But we can’t really fool ourselves. We can feel it inside. There’s a hole that needs to be filled. Something is missing. The connections are superficial; work isn’t meaningful; relationships without “power games” are unheard of. And no matter how many achievements, houses, and titles we accumulate the hole doesn’t go away. And so we try to self-medicate: we drink, smoke, eat, take drugs, self-mutilate, shop etc. But the hole still doesn’t go away; it just gets filled for a while.
I see it kind of like a balloon effect. Whatever unhealthy coping mechanism we develop at first give us some comfort, some escape, a form of quiet rebellion against our acceptable lives. Immediately the hole feels like its been filled. We feel in control and actually kind of proud that we didn’t have to ask for help. We are strong enough to fix our own problems. We don’t need anyone. “Yeah! Independence!” But then we start to feel it: there’s a leak. We are slowly deflating. Soon we face the reality that we filled the hole with air rather than substance. We panic. We urgently reach for our medication of choice to refill it, but the leak gets bigger and we start losing more than we can put it. We inevitably shrivel up completely or pop. And when this happens, depending on the size of the tear, we either patch the hole, reach for our favorite medication, and start all over, or grab whatever is left of the shrivelled rubber, cling to it for dear life, and curl up in bed vowing never to face the world again.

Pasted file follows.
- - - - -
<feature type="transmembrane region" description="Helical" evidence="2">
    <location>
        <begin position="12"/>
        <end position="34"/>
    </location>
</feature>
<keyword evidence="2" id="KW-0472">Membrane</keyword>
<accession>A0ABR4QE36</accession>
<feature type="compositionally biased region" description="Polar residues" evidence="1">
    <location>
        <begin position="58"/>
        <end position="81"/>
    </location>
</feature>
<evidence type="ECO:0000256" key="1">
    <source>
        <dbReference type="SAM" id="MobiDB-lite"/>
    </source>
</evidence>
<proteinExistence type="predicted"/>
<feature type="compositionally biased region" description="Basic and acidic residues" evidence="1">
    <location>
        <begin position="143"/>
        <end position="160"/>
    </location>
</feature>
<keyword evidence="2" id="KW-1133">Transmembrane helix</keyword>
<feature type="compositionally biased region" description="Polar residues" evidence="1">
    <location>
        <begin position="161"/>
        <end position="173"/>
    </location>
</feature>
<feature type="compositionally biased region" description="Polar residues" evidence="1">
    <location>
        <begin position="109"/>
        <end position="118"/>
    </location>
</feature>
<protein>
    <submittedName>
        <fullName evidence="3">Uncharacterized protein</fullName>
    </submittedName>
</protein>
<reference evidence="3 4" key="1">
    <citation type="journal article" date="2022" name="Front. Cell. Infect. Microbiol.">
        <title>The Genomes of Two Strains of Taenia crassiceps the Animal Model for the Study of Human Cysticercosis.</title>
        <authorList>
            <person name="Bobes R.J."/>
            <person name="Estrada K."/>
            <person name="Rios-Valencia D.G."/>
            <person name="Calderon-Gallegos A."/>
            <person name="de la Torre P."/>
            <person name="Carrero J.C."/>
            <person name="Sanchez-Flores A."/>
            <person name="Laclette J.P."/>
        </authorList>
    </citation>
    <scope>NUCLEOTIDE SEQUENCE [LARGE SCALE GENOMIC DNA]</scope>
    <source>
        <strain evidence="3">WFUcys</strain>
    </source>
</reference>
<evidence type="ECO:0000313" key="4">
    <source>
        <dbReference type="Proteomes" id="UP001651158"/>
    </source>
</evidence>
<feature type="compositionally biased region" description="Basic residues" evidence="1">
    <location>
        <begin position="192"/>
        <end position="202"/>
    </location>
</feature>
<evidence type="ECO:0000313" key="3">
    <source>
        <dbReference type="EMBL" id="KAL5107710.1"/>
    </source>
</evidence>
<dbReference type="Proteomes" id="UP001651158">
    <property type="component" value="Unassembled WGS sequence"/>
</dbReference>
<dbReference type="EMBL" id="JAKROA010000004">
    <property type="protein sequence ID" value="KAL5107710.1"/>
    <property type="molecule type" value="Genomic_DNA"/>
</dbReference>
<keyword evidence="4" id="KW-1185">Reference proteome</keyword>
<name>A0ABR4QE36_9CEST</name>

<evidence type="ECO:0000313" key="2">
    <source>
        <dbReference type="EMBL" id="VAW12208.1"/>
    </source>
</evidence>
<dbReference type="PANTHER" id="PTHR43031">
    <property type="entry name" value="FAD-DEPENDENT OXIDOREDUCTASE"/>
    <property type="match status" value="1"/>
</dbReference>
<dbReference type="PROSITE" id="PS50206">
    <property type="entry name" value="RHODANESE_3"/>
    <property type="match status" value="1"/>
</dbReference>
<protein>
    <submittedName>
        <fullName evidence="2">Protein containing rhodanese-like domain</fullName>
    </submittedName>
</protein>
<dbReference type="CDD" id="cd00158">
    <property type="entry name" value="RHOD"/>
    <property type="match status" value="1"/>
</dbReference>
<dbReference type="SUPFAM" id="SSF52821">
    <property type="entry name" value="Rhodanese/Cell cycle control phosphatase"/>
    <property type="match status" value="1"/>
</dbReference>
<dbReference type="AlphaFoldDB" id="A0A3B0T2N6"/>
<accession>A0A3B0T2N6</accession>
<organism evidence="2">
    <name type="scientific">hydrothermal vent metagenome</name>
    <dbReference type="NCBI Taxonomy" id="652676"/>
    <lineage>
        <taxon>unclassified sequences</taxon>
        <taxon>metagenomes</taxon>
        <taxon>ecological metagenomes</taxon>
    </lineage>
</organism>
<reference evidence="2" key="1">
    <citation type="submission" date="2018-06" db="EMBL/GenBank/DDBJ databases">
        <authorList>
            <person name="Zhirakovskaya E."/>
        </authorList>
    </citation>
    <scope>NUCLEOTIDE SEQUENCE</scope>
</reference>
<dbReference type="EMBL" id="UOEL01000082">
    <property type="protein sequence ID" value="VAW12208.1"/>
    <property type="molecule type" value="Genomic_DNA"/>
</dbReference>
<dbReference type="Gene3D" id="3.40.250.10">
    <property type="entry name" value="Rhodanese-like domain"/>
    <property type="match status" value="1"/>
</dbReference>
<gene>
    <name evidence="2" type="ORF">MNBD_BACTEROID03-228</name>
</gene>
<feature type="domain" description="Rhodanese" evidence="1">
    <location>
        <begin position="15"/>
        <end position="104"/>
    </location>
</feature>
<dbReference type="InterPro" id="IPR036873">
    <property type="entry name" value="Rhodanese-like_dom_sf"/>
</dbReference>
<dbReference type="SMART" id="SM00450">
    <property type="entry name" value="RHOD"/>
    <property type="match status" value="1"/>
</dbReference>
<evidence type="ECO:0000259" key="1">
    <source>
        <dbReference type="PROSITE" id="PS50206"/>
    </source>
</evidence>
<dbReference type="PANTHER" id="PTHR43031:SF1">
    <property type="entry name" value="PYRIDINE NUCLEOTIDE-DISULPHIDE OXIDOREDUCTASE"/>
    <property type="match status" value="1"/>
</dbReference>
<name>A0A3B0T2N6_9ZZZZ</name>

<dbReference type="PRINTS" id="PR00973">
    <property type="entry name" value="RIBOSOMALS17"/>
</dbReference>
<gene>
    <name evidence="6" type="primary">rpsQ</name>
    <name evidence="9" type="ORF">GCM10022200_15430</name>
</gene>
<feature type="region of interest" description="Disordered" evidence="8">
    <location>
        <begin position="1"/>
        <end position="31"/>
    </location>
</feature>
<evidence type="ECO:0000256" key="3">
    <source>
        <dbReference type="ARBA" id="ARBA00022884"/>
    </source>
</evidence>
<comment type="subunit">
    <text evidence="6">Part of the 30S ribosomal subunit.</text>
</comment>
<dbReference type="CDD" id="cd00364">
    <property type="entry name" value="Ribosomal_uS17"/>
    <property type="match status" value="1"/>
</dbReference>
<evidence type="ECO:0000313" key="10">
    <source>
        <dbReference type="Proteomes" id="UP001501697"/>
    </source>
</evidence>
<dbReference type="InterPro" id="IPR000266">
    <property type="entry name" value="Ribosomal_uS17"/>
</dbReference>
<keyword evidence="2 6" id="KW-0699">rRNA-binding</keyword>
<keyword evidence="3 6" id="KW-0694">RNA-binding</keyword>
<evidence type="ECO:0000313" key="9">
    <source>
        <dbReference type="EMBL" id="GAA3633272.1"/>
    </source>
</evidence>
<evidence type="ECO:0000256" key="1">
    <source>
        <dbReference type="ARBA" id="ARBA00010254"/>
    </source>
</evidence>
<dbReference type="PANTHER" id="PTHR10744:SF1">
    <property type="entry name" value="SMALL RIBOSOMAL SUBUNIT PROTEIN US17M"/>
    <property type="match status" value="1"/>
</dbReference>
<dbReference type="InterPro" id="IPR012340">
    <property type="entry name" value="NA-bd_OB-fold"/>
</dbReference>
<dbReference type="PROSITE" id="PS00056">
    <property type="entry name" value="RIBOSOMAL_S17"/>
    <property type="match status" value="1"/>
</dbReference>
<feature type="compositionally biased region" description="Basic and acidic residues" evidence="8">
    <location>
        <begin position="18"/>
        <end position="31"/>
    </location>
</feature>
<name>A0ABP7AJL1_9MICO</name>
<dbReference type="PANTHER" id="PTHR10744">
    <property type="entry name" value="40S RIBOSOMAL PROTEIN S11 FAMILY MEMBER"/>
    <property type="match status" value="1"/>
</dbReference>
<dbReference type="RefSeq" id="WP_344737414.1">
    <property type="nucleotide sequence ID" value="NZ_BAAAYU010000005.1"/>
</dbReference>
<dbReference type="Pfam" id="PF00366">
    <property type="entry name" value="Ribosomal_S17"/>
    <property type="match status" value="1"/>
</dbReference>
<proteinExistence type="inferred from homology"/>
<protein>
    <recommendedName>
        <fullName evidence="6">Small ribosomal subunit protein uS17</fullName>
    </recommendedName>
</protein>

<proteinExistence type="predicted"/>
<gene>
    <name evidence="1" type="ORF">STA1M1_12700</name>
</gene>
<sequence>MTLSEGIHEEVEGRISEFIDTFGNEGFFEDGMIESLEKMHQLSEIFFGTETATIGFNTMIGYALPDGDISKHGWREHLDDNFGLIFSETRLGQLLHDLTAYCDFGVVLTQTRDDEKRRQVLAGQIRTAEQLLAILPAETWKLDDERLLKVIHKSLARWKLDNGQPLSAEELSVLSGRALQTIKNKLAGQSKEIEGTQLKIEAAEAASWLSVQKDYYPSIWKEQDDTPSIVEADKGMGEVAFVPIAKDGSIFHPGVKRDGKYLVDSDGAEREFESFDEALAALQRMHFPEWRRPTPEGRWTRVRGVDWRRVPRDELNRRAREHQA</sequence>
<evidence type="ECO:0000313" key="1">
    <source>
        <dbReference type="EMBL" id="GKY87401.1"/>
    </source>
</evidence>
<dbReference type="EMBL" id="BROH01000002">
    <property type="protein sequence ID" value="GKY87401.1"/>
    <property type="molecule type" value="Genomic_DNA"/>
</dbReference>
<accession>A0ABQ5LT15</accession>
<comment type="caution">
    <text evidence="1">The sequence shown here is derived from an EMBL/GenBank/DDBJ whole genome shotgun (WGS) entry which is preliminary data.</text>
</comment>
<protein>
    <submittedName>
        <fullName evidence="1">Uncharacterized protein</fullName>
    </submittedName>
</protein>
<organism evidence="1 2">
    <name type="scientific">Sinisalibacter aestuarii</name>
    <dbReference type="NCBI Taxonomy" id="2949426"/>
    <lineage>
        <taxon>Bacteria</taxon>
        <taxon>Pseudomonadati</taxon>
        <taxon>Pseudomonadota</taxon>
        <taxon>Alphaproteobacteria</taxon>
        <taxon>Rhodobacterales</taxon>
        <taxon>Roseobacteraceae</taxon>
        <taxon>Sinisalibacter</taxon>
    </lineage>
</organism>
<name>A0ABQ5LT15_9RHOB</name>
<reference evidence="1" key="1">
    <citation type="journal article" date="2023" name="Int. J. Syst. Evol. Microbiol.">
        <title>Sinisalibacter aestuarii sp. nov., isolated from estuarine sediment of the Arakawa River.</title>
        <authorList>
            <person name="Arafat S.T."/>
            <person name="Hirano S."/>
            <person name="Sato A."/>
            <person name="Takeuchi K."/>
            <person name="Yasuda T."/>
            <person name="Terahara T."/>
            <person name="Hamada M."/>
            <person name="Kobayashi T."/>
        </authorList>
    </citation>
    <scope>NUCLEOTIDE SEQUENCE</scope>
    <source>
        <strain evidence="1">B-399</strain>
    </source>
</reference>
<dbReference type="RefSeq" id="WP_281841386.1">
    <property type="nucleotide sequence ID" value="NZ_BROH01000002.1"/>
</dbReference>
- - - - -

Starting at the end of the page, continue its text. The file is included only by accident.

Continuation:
Now there are some people have broken free of the “acceptable”. You may be one of these people, you may be one of these people on occasion, or you may never have experienced it yet. But we all know someone who is constantly free. They are the people that wake up excited every day. They bounce out of bed. They hug everyone they see. They are passionate and engaging. They are silly. They can have a conversation with anyone, and not just about the weather. They smile. All. The. Time. They reach out. They try everything to help others become as happy as they are.